Requirement 2B of the Boy Scouts of America Robotics Merit Badge has the scout describe the similarities and differences between remote control vehicles, telerobots and autonomous robots. Some of the boys may have difficulty making the distinction between remote control vehicles and telerobots. Even I, who can find almost anything on the Internet, received mostly links to pages containing the merit badge requirement when I Googled remote control versus telerobot or telerobotics. So, I thought I’d provide a little guidance with my interpretation of the spirit of the question.
Definition of Remote Control
For the purpose of this merit badge and based on my research online, I’ve come to the conclusion that when one refers to remote control, a direct connection to the object being controlled is needed. Technically speaking, a wired connection to a toy car makes it remote controlled whereas an RC or radio controlled car is wireless – needing no direct physical connection. The lack of physical connection to the device being controlled and the greater distance between the operator and the device make it telerobotic. Here are some examples of remote controlled devices.
Note the remote control spotlight pictured to the left. It features numerous points of rotation, like a sophisticated telerobot, allowing the controller to adjust the beam in any direction without laying hands on the light, itself. Notice the control system in the lower right corner of the photo. It is similar to a car mirror adjustment system that relies on a wire, physically attached to the device, limiting its distance from the controller. While the device is operated remotely, it must remain in close proximity to the operator. There is a physical connection between the operator and the device being controlled. This is a remote control device.
The NXT Rover, pictured below, is also a remote control device as it requires a physical link between the controller and the device. By the way, the rover is an excellent example of clean, efficient design. A minimum number of parts were required to make a remote controlled car that allows steering, speed control, and even a horn!
As sophisticated as it is, it cannot travel far without the human controller being within two feet of it. Sadly, this design will not be making any missions to Mars any time soon.
Another, real-world example of a remote controlled vehicle is the Chariot Robotics Envirobot, featured elsewhere on this site. You can see the eyelets on the device where cables are attached to allow remote control of the robot.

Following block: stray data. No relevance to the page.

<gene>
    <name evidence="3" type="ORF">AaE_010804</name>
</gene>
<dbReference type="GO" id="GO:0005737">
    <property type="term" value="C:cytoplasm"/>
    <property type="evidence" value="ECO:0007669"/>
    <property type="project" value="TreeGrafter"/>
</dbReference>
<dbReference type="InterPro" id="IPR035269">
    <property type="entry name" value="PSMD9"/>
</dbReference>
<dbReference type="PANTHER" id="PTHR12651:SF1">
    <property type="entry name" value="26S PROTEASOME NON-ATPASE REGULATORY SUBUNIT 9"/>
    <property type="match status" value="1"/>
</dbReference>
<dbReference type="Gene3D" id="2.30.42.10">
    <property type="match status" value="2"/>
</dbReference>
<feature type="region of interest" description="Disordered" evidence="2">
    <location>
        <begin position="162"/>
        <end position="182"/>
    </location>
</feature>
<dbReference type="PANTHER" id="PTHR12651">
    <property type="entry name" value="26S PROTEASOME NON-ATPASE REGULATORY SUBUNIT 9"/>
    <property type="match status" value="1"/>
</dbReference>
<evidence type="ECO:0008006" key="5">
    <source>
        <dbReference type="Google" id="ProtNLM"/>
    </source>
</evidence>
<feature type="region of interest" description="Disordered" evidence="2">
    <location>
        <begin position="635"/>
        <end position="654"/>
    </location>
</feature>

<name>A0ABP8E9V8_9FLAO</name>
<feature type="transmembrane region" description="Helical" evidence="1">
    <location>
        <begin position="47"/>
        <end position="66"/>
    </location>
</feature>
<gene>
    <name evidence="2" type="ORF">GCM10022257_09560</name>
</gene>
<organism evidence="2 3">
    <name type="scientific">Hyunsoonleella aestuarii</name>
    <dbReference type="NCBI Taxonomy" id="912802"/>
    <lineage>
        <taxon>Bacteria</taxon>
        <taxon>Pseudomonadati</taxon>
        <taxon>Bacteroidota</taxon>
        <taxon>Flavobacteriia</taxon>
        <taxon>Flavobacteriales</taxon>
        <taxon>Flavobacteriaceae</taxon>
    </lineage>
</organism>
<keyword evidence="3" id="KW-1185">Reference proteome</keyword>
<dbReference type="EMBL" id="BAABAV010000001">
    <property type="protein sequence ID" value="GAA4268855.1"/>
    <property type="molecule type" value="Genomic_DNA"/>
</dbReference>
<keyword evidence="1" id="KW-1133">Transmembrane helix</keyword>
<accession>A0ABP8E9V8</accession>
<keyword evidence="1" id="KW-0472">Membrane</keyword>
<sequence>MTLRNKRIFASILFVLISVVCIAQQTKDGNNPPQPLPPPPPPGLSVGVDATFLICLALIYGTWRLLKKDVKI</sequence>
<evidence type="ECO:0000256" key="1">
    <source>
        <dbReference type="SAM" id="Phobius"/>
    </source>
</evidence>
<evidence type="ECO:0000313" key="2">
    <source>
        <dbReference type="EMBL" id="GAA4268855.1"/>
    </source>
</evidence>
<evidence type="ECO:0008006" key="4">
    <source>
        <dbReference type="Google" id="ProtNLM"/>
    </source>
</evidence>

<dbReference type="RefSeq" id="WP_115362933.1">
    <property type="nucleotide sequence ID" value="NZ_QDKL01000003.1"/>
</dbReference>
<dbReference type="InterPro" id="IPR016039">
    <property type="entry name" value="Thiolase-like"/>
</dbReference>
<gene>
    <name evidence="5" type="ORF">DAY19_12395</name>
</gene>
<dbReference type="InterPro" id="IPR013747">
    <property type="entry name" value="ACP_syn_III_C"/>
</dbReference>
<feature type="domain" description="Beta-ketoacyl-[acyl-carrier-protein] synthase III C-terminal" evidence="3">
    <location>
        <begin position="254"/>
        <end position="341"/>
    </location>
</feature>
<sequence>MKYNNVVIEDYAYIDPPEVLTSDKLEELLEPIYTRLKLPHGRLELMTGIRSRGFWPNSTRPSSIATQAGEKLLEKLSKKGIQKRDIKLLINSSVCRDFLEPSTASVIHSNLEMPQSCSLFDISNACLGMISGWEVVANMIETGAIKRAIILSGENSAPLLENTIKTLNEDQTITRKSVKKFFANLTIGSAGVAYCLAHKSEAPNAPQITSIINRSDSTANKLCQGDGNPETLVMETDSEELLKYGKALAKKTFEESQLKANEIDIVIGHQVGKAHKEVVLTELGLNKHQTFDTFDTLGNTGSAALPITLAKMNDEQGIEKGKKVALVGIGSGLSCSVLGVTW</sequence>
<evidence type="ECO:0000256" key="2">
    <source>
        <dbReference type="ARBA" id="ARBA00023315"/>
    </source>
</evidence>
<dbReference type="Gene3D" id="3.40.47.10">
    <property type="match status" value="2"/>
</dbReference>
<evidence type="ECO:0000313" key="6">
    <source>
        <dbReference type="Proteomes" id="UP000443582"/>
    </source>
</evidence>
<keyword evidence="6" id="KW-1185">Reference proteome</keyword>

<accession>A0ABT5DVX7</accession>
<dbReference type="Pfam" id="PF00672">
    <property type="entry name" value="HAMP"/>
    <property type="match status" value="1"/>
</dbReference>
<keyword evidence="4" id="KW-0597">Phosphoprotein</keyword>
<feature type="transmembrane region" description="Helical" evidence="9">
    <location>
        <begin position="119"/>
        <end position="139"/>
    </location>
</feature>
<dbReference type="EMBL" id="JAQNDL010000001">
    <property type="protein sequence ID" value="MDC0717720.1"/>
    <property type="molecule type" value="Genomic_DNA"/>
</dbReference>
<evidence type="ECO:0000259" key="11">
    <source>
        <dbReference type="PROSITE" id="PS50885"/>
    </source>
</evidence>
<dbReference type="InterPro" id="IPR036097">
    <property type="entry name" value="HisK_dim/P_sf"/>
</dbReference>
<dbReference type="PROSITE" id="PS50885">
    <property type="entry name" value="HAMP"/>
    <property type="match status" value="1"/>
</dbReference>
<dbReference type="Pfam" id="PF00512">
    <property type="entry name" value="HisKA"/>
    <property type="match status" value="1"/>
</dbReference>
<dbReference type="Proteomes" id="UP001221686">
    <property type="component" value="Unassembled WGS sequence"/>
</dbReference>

Telerobotics is similar to remote control in that the operator is controlling the device without physically touching it. In the case of telerobotics, however; there is no physical connection to the remotely operated system, at all.
The WiFi controlled robots featured in my article on the Dexter Industries WiFi adapter, the Mars rover vehicles and police bomb disposal robots are all controlled by wireless methods. Why is this important? Would you rather disarm a bomb with a remote controlled robot where you had to remain attached to the robot to control it, or would you prefer to use a telerobot from a distance of about a half mile away?
Telerobots require an additional component to wired connections, also – remote sensory feedback. Most telerobotic systems require a remote camera or some sort of interactive component to sense what is happening on the remote end of the system. WiFi may be used within the confines of your home or office. This could control the robot and provide a video feed. A bomb disposal robot may use bluetooth or a similar, secure, high-powered radio frequency to control and view the robot in dangerous environments from a safe distance. Devices that are located in very distant locations and/or harsh environments may need to rely on radio telemetery for basic instructions, but non-visual feedback to guide the vehicle; the distance between the controller and the device may be too great to allow signals to travel between the communicators effectively.
Autonomous systems operate by making decisions based on programming and sensory feedback. Line following robots, color sorters, and even the Roomba vacuum cleaner robots are all autonomous robots. They are programmed to make decisions based on sensory feedback of their surroundings.
Many robots have a combination of two or all three of the styles listed here. The Mars rover is telerobotic, but may have a collection component where it seeks out a particular type of soil to sample, without human interaction, and reports back. There are telerobots designed to independently map out locations without human feedback but have a wired or wireless connection to occasionally “phone in” information. So don’t get too concerned if you find it difficult to name a robot that is solely of one type or another. For the purposes of the merit badge, be aware of the three types of robots, and be able to explain some of their similarities and differences. If you name a Mars rover as a telerobot, but later learn of features that make it autonomous as described above, it’s okay. It can be both. That’s one of the things that makes robotics fun!